As honourable members are aware, ownership of uranium in the Northern Territory was retained by the Commonwealth on the granting of self-government to the Territory. Operations at Ranger are carried out on behalf of the Commonwealth under an authority issued pursuant to section 41 of the Atomic Energy Act. As I have already mentioned it is proposed that the authority will be assigned to ERA upon assignment of the Government's interests in the project. In the course of finalising some aspects of the commercial documentation, legal counsel, acting for some of the Australian commercial parties involved, queried whether the arrangements envisaged between the Commonwealth and ERA would be on behalf of the Commonwealth within the meaning of section 41 of the Atomic Energy Act and the authority which it is proposed to assign to ERA. Subsequently, representatives of Peko and EZ indicated to the Government the reluctance of some of the commercial parties to finance their involvement in ERA unless there is no doubt that operations to be carried on after assignment are authorised by the authority. In these circumstances, the Government decided to proceed with the amendment to section 41 of the Atomic Energy Act which is contained in clause 5 of the Bill. Then they will not have anything to worry about. The purpose of this amendment is to ensure that the proposed arrangements between the Government and ERA cannot be held to be other than on behalf of the Commonwealth within the meaning of section 41 of the Act and the authority which is proposed to be assigned to ERA.

The amendments relating to the borrowing powers of the Australian Atomic Energy Commission are necessary in order to enable the Commission to raise funds through the issue of bills of exchange and promissory notes in order to continue to finance its contributions to the Ranger uranium project until assignment of the Government's interests in the project is effected. The necessary amendments to the Act to achieve this objective are contained in clauses 3 and 4 of the proposed Bill. They are similar in character to amendments passed by this Parliament in 1979 and 1980 to widen the borrowing powers of the National Railways Commission and the Australian Shipping Commission. Certain of the State Premiers and the Northern Territory Chief Minister have, on occasions, expressed to the Commonwealth views about the wide range of powers available to the Commonwealth under the Atomic Energy Act. Certain sections of the Act were amended in 1979 to take account of some of these views. Following further consideration of these views the Prime Minister has informed State Premiers and the Northern Territory Chief Minister - I now wish to inform this House - that the Government has decided to undertake a wide ranging review of the Atomic Energy Act and related matters. I hope that pleases the honourable member for Reid.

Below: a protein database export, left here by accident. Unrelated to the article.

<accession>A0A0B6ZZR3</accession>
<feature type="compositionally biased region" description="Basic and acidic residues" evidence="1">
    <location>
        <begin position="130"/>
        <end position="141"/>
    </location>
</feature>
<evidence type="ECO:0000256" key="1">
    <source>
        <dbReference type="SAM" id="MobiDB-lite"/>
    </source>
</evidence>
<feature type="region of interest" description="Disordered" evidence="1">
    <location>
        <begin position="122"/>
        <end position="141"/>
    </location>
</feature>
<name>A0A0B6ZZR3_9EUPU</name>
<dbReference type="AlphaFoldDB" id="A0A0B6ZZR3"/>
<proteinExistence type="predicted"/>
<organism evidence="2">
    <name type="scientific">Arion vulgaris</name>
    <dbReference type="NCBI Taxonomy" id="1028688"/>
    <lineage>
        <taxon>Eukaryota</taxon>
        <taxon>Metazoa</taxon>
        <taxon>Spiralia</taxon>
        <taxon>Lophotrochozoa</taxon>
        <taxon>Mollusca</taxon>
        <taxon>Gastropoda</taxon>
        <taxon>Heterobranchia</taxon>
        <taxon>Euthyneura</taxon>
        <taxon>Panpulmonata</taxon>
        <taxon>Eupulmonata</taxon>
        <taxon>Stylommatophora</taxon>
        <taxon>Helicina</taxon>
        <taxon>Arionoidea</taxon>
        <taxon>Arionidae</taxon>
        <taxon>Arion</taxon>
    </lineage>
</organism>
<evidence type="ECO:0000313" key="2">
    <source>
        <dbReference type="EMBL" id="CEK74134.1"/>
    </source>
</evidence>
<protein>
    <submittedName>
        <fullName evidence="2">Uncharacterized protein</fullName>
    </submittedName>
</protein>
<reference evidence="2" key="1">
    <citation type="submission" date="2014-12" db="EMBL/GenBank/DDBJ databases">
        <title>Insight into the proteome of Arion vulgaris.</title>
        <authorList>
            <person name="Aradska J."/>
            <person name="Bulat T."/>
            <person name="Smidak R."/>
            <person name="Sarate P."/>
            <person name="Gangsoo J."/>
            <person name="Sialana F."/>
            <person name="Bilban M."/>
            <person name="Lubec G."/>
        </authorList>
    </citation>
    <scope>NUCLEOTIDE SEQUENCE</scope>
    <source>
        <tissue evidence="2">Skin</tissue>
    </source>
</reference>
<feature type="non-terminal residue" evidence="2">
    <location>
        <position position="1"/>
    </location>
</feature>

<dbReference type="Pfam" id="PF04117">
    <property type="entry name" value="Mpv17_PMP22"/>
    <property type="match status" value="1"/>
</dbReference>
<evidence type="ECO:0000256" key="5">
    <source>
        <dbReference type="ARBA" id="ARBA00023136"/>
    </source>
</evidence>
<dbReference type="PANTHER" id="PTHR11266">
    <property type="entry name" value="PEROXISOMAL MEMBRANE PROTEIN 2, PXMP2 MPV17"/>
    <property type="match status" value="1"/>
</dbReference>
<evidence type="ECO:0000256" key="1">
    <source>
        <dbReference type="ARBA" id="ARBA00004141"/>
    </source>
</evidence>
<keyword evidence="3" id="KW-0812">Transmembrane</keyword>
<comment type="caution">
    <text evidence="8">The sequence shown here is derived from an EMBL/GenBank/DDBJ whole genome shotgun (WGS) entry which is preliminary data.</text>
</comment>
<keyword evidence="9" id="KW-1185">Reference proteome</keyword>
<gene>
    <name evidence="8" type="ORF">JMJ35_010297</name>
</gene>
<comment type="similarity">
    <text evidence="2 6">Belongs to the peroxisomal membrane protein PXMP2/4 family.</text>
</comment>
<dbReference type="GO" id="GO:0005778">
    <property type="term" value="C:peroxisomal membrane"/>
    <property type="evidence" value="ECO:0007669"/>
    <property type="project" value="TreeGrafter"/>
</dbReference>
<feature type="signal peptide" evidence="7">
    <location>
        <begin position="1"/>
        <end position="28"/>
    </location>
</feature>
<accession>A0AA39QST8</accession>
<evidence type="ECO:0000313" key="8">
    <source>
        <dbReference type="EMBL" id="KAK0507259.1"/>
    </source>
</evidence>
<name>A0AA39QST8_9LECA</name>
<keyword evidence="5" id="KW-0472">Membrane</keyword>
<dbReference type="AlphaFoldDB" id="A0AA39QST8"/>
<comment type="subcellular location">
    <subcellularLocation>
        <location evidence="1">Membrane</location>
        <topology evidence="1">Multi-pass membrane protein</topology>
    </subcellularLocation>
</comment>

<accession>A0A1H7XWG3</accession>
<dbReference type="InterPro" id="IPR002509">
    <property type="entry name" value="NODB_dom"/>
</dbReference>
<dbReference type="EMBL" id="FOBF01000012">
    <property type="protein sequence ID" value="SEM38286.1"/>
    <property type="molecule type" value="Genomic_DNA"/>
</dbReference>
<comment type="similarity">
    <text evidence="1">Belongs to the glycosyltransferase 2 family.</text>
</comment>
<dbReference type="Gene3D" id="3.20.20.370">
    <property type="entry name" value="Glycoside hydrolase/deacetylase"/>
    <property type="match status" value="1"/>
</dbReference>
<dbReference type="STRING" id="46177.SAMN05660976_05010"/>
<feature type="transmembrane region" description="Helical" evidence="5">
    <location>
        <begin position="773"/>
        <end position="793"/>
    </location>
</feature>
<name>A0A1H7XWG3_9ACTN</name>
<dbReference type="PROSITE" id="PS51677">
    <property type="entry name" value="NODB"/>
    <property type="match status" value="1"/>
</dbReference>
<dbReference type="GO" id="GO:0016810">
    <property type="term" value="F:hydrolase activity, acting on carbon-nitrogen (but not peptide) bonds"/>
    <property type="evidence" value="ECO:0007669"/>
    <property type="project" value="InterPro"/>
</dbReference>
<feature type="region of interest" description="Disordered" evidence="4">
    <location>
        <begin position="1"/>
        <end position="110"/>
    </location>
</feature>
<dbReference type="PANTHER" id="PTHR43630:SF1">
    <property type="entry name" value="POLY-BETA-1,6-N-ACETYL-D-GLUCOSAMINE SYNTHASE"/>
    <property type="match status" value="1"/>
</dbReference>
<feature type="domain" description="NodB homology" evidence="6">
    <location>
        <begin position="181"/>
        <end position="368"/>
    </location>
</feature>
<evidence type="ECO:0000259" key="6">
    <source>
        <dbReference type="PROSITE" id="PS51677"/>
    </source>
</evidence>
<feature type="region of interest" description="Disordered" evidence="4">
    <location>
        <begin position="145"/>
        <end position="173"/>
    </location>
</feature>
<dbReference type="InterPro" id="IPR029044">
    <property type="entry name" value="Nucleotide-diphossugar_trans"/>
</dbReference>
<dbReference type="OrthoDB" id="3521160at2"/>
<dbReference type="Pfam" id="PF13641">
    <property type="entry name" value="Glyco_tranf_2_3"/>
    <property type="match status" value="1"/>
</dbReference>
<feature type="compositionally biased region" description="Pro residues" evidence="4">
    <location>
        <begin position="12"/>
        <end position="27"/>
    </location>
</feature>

Mr Uren - It's time you did something about it.


Mr DEPUTY SPEAKER (Mr Giles - Order! The honourable member for Reid will stop interrupting.


Mr Innes - He started it. Why don't you listen to him?


Mr DEPUTY SPEAKER -It started long before anything the Minister said. I bring the House to order and ask the Deputy Prime Minister to continue with his speech.


Mr Uren - This legislation will bring--


Mr DEPUTY SPEAKER -I warn the honourable member for Reid.


Mr ANTHONY - He becomes Ukrainium active in these matters.


Mr DEPUTY SPEAKER -I advise the Deputy Prime Minister to proceed with his speech.